Rates of species turnover across elevation vary with vertical stratum in rainforest ant assemblages

Lily Leahy, Brett R. Scheffers, Alan N. Andersen, Stephen E. Williams

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Climatic variation at local scales can influence both exposure and sensitivity of organisms and thereby scale up to influence population persistence and community composition across broader geographic extents. Tropical forest canopies are more climatically dynamic than the understorey. Consequently, the niche space of forest canopies has higher overlap in thermal conditions along elevation gradients, which imposes less of a climatic barrier to arboreal species than their ground-dwelling counterparts. We use ant communities of the Australian Wet Tropics to test the prediction that ground communities should have higher rates of species turnover over elevation compared to arboreal communities. We sampled ground and arboreal ants along elevation gradients at a bioregional scale that includes four mountain sub-regions. We assessed community composition at three spatial resolutions (regional, elevation, vertical) and then calculated beta diversity (species turnover) over elevation for ground and arboreal communities using null modelling procedures to compare different sized species pools. Vertical niche affinity was a strong contributor to overall biogeographic patterns; indicated by a strong interaction between vertical niche and elevation in beta diversity models. On average, the ground community exhibited a pronounced elevational distance–decay pattern while the arboreal community showed no pattern. Mean species turnover was 36% higher in ground than arboreal communities. Our findings suggest that the vertical niche has a pronounced effect on biogeographic patterns which has important implications for understanding the role of local scale climate conditions in shaping communities and for potential responses to future climate change.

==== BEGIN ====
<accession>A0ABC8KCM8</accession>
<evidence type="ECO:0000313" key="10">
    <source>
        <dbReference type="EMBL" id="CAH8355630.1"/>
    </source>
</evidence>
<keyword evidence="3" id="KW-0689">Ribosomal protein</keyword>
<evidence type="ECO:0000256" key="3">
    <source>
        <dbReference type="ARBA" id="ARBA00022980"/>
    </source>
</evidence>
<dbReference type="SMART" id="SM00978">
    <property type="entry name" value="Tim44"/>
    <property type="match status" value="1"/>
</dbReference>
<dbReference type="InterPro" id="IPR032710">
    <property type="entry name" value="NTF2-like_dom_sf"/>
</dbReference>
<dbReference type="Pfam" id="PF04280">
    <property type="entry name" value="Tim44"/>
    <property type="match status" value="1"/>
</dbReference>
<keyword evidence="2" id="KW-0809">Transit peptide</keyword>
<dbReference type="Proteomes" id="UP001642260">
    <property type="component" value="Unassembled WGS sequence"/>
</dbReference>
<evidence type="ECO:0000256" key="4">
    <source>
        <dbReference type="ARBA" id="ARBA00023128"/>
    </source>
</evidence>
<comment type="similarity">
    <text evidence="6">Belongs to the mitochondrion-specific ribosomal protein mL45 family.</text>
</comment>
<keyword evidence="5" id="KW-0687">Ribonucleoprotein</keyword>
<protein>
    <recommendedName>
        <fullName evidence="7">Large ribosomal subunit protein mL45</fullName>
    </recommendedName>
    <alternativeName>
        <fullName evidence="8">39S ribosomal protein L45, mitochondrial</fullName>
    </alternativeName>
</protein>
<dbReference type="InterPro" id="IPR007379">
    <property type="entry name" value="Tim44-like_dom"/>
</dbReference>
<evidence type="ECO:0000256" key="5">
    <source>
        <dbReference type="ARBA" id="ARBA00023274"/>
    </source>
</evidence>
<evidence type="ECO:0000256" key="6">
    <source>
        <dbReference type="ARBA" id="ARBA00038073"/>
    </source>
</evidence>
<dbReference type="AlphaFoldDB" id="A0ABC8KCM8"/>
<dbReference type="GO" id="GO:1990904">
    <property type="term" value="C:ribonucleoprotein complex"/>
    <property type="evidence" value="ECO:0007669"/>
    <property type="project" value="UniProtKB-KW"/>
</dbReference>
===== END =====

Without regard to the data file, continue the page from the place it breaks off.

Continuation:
Original languageEnglish
Number of pages12
Early online date2024
Publication statusE-pub ahead of print - 2024

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